There are samples of both a TRO and petition of habeas corpus in the materials at the end of this packet.
Interim Awards: Counsel Fees, Appraiser/Expert Fees
A court may choose to grant attorney fees prior to the end of the marriage to provide support for the spouse that needs it, and to do so at the expense of the spouse that can afford to provide it. The court can order a party to pay a reasonable amount for the cost to the other party of maintaining or defending any proceedings and for attorney’s fees, including sums for legal services rendered and costs incurred prior to commencement of proceeding and after entry of a final judgment. In a pendente lite action, the court can award attorney fees on account, and these fees are within the trial court’s discretion. In Costley v. Costley, the husband was awarded only twenty-three percent of the marital assets, a large portion of the marital debts, and had to pay child support. In addition to all of this, he also had to pay for the wife’s attorney fees, and the court ruled that this, even in concurrence with all of the other rulings, was still soundly in the discretion of the trial court. If asking for attorney fees or other legal related fees, counsel should be prepared to describe to the court in detail the attorney fees and costs occurred to date, and should provide a reasonable schedule as to what the anticipated attorney fees and costs will be, including things such as expert witnesses and appraisals.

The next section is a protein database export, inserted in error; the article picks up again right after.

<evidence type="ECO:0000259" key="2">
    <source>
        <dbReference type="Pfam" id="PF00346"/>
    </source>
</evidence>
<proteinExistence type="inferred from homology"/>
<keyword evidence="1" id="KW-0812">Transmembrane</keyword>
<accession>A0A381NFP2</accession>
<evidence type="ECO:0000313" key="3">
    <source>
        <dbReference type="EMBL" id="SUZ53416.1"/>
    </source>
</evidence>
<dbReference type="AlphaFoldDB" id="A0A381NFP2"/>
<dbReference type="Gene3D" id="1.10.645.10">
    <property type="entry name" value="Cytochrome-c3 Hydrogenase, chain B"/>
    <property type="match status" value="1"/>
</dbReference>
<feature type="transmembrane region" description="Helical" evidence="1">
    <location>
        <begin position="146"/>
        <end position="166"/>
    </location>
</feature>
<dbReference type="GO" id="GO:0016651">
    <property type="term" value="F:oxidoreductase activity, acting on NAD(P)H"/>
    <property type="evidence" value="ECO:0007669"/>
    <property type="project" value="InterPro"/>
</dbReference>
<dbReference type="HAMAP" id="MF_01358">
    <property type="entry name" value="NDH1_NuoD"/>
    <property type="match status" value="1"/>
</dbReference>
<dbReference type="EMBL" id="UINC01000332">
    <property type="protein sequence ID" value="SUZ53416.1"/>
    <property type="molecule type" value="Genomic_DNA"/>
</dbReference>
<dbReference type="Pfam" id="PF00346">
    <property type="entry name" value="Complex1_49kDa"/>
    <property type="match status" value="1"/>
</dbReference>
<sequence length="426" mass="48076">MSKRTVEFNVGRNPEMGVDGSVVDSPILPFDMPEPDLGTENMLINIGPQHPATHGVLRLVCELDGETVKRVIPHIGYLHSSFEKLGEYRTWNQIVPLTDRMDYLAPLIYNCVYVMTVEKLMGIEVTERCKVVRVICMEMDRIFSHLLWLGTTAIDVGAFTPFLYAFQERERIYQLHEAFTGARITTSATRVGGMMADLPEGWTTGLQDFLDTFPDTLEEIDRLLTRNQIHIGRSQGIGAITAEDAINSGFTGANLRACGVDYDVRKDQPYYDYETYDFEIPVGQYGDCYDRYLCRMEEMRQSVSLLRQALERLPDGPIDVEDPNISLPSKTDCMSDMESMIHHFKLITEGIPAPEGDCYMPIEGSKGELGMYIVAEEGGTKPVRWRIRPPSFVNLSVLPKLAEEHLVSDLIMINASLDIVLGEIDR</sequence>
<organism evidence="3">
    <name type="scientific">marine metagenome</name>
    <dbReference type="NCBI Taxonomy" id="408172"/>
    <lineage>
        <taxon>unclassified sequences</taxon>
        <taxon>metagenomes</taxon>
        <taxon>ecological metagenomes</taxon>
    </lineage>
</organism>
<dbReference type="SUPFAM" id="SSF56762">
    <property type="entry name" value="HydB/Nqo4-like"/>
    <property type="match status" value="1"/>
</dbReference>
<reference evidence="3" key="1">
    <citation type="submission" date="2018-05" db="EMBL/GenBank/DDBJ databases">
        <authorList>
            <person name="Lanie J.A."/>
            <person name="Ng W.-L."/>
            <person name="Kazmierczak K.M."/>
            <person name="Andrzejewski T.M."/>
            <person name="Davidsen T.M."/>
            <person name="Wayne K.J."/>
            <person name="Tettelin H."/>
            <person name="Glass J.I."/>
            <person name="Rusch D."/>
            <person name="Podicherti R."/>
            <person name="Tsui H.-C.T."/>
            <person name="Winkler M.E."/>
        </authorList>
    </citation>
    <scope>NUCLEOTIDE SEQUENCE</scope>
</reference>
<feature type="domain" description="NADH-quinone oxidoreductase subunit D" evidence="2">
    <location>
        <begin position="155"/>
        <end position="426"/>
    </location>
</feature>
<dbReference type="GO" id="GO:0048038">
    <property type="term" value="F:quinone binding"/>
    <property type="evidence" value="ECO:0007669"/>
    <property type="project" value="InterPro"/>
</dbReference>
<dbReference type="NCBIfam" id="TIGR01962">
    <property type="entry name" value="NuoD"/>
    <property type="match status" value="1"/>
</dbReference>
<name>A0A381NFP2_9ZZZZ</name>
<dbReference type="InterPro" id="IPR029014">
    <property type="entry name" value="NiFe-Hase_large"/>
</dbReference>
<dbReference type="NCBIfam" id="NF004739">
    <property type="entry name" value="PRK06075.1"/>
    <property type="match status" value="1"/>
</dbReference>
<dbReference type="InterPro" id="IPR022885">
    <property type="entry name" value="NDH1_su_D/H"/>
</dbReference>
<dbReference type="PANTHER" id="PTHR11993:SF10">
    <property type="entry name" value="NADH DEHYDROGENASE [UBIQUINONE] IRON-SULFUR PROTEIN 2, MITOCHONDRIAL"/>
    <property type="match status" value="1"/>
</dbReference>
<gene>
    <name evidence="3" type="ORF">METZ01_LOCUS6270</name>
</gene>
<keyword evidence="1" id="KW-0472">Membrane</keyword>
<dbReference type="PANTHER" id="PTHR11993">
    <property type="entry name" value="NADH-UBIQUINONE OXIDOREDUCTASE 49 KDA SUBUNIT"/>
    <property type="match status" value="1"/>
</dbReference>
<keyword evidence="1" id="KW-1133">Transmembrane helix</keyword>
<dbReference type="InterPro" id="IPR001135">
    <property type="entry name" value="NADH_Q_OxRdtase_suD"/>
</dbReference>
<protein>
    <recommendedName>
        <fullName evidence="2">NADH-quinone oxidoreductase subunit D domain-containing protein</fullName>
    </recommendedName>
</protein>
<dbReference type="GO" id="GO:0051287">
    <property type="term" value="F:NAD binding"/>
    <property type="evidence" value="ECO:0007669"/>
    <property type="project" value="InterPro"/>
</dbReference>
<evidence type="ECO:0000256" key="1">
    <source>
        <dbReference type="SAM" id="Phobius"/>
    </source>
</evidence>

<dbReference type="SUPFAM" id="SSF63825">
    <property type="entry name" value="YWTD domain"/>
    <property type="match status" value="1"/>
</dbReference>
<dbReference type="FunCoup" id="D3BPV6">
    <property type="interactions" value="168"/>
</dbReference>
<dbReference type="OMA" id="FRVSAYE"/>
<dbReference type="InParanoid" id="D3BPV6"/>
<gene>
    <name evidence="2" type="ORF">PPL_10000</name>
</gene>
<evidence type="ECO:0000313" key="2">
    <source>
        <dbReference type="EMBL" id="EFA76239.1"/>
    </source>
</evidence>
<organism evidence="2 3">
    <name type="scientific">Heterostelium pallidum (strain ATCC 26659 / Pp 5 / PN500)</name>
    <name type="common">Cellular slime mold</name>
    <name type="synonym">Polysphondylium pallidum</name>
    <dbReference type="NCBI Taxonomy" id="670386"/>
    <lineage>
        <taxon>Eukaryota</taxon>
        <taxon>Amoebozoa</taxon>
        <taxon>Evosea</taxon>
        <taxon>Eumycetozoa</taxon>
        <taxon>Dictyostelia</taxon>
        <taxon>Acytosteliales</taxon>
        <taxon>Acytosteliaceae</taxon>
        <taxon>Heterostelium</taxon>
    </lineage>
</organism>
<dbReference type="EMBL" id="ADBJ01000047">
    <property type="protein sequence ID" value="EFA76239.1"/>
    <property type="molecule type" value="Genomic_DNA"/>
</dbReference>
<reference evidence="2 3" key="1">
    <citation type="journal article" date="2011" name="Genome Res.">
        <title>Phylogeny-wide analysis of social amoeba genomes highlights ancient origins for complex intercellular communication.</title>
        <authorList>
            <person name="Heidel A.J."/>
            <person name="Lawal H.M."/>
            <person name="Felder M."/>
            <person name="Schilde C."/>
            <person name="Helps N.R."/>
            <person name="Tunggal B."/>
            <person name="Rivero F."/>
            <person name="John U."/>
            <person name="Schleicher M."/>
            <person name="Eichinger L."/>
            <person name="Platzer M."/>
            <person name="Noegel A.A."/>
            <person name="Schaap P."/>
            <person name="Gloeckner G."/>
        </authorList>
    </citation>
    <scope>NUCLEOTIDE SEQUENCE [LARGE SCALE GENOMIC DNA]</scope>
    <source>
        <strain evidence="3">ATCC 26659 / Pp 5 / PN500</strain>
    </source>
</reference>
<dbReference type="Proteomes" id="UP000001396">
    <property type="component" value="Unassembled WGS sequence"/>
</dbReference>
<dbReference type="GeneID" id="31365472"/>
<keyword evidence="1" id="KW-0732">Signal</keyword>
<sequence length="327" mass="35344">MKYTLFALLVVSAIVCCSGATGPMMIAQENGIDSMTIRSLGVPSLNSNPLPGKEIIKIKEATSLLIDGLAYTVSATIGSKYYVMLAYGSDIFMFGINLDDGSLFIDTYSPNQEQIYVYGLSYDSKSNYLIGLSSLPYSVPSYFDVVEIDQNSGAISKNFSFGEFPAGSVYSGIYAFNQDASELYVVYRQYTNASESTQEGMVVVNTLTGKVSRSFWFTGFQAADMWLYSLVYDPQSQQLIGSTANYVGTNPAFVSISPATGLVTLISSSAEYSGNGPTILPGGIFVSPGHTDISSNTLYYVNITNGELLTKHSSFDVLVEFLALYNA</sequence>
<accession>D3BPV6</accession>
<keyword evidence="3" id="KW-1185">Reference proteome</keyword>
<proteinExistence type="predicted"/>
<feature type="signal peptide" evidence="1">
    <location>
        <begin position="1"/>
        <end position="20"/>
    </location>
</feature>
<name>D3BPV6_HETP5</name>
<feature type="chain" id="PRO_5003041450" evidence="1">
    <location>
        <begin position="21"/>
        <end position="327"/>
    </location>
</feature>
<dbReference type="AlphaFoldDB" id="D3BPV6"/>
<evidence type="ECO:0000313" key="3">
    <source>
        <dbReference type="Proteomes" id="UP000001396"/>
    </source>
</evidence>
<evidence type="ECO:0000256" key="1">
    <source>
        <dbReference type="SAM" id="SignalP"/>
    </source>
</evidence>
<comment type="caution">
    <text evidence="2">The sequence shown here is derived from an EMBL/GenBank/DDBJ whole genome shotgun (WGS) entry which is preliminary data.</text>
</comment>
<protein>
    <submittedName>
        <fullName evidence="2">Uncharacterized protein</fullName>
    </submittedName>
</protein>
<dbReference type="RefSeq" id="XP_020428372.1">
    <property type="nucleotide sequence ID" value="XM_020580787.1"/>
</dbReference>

F. Potential Procedural Pitfalls
Pre-trial motions can be filed in between the time when a divorce petition is filed and when the final hearing on the divorce occurs. Request for temporary orders are often filed simultaneously with the divorce petition. Sometimes, however, they are filed after as the case progresses. There are both advantages and disadvantages to filing pre-trial motions. The filing of pre-trial motions can increase the cost of divorce, which can lead to a financial burden for the party with fewer resources. On the other hand, the advantage to pre-trial motions is having some things decided temporarily on important issues that otherwise need to be resolved. In other cases, important discovery may need to be obtained that can only be obtained through filing motions to compel and/or motions for sanctions. A motion in limine can also be warranted in many cases as it relates to the presentation of evidence at trial. There are also temporary motions that may need to be considered, like a motion for a guardian ad litem pursuant to Section 452.423 where abuse or neglect is alleged, a motion for a protective order and countless other motions allowed by rules of civil procedure. As referenced above as well, a pendente lite order for example can help resolve matters while a divorce is pending such as the custody and support of the children, spousal support, payment of property and debts, temporary attorney’s fees and other important issues. This can help ensure peace and order is maintained while the case is pending.